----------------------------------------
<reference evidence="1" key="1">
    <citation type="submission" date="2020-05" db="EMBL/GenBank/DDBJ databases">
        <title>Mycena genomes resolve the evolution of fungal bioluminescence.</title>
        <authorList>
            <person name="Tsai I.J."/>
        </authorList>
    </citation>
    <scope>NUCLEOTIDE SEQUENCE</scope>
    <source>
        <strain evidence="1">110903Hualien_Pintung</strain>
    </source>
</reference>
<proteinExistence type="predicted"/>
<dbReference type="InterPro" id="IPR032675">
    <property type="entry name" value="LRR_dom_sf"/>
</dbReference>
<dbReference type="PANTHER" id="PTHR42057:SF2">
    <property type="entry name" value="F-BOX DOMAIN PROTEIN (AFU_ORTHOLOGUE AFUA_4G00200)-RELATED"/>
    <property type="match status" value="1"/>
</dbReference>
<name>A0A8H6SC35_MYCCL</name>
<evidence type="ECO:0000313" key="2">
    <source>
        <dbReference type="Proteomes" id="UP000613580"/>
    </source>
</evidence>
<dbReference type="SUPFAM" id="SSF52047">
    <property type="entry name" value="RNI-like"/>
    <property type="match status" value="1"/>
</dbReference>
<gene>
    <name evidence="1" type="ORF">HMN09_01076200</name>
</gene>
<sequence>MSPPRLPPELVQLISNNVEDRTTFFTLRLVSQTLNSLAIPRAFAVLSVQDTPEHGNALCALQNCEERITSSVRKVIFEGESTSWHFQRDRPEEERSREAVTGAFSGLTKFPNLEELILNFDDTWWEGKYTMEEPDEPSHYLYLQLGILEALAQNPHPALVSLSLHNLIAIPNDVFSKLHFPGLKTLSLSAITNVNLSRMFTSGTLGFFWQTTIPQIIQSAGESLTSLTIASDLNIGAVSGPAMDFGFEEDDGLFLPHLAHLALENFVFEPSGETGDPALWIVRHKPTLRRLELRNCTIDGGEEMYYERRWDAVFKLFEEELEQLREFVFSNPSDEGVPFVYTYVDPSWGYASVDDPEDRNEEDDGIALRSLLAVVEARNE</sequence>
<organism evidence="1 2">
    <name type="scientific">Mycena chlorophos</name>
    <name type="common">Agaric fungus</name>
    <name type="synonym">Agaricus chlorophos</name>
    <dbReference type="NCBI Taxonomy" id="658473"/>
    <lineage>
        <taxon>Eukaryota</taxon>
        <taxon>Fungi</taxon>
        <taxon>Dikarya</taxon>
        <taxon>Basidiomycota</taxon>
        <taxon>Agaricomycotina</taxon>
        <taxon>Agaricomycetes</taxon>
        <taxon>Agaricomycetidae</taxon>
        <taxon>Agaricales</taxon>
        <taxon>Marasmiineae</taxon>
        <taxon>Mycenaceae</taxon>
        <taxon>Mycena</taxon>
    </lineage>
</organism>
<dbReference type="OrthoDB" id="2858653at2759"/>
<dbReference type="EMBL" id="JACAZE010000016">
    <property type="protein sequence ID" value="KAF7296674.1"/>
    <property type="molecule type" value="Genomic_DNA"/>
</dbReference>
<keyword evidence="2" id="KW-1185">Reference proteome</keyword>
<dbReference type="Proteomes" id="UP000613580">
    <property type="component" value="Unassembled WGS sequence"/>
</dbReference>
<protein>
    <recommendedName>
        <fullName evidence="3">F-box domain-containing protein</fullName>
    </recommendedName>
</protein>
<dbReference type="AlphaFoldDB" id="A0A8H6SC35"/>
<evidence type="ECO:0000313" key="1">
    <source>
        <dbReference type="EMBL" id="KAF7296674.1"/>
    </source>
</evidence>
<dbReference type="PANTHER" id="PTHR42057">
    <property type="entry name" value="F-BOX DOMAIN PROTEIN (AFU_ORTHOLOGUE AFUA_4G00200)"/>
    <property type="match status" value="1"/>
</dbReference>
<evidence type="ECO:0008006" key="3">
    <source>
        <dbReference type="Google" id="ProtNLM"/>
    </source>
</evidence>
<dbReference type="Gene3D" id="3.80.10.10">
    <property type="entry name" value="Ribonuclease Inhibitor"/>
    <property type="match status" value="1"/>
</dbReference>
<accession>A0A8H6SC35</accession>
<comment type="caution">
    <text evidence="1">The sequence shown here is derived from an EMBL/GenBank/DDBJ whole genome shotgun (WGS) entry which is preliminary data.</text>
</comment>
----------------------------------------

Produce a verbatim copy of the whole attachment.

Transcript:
<reference evidence="1" key="1">
    <citation type="submission" date="2020-05" db="EMBL/GenBank/DDBJ databases">
        <title>Mycena genomes resolve the evolution of fungal bioluminescence.</title>
        <authorList>
            <person name="Tsai I.J."/>
        </authorList>
    </citation>
    <scope>NUCLEOTIDE SEQUENCE</scope>
    <source>
        <strain evidence="1">110903Hualien_Pintung</strain>
    </source>
</reference>
<proteinExistence type="predicted"/>
<dbReference type="InterPro" id="IPR032675">
    <property type="entry name" value="LRR_dom_sf"/>
</dbReference>
<dbReference type="PANTHER" id="PTHR42057:SF2">
    <property type="entry name" value="F-BOX DOMAIN PROTEIN (AFU_ORTHOLOGUE AFUA_4G00200)-RELATED"/>
    <property type="match status" value="1"/>
</dbReference>
<name>A0A8H6SC35_MYCCL</name>
<evidence type="ECO:0000313" key="2">
    <source>
        <dbReference type="Proteomes" id="UP000613580"/>
    </source>
</evidence>
<dbReference type="SUPFAM" id="SSF52047">
    <property type="entry name" value="RNI-like"/>
    <property type="match status" value="1"/>
</dbReference>
<gene>
    <name evidence="1" type="ORF">HMN09_01076200</name>
</gene>
<sequence>MSPPRLPPELVQLISNNVEDRTTFFTLRLVSQTLNSLAIPRAFAVLSVQDTPEHGNALCALQNCEERITSSVRKVIFEGESTSWHFQRDRPEEERSREAVTGAFSGLTKFPNLEELILNFDDTWWEGKYTMEEPDEPSHYLYLQLGILEALAQNPHPALVSLSLHNLIAIPNDVFSKLHFPGLKTLSLSAITNVNLSRMFTSGTLGFFWQTTIPQIIQSAGESLTSLTIASDLNIGAVSGPAMDFGFEEDDGLFLPHLAHLALENFVFEPSGETGDPALWIVRHKPTLRRLELRNCTIDGGEEMYYERRWDAVFKLFEEELEQLREFVFSNPSDEGVPFVYTYVDPSWGYASVDDPEDRNEEDDGIALRSLLAVVEARNE</sequence>
<organism evidence="1 2">
    <name type="scientific">Mycena chlorophos</name>
    <name type="common">Agaric fungus</name>
    <name type="synonym">Agaricus chlorophos</name>
    <dbReference type="NCBI Taxonomy" id="658473"/>
    <lineage>
        <taxon>Eukaryota</taxon>
        <taxon>Fungi</taxon>
        <taxon>Dikarya</taxon>
        <taxon>Basidiomycota</taxon>
        <taxon>Agaricomycotina</taxon>
        <taxon>Agaricomycetes</taxon>
        <taxon>Agaricomycetidae</taxon>
        <taxon>Agaricales</taxon>
        <taxon>Marasmiineae</taxon>
        <taxon>Mycenaceae</taxon>
        <taxon>Mycena</taxon>
    </lineage>
</organism>
<dbReference type="OrthoDB" id="2858653at2759"/>
<dbReference type="EMBL" id="JACAZE010000016">
    <property type="protein sequence ID" value="KAF7296674.1"/>
    <property type="molecule type" value="Genomic_DNA"/>
</dbReference>
<keyword evidence="2" id="KW-1185">Reference proteome</keyword>
<dbReference type="Proteomes" id="UP000613580">
    <property type="component" value="Unassembled WGS sequence"/>
</dbReference>
<protein>
    <recommendedName>
        <fullName evidence="3">F-box domain-containing protein</fullName>
    </recommendedName>
</protein>
<dbReference type="AlphaFoldDB" id="A0A8H6SC35"/>
<evidence type="ECO:0000313" key="1">
    <source>
        <dbReference type="EMBL" id="KAF7296674.1"/>
    </source>
</evidence>
<dbReference type="PANTHER" id="PTHR42057">
    <property type="entry name" value="F-BOX DOMAIN PROTEIN (AFU_ORTHOLOGUE AFUA_4G00200)"/>
    <property type="match status" value="1"/>
</dbReference>
<evidence type="ECO:0008006" key="3">
    <source>
        <dbReference type="Google" id="ProtNLM"/>
    </source>
</evidence>
<dbReference type="Gene3D" id="3.80.10.10">
    <property type="entry name" value="Ribonuclease Inhibitor"/>
    <property type="match status" value="1"/>
</dbReference>
<accession>A0A8H6SC35</accession>
<comment type="caution">
    <text evidence="1">The sequence shown here is derived from an EMBL/GenBank/DDBJ whole genome shotgun (WGS) entry which is preliminary data.</text>
</comment>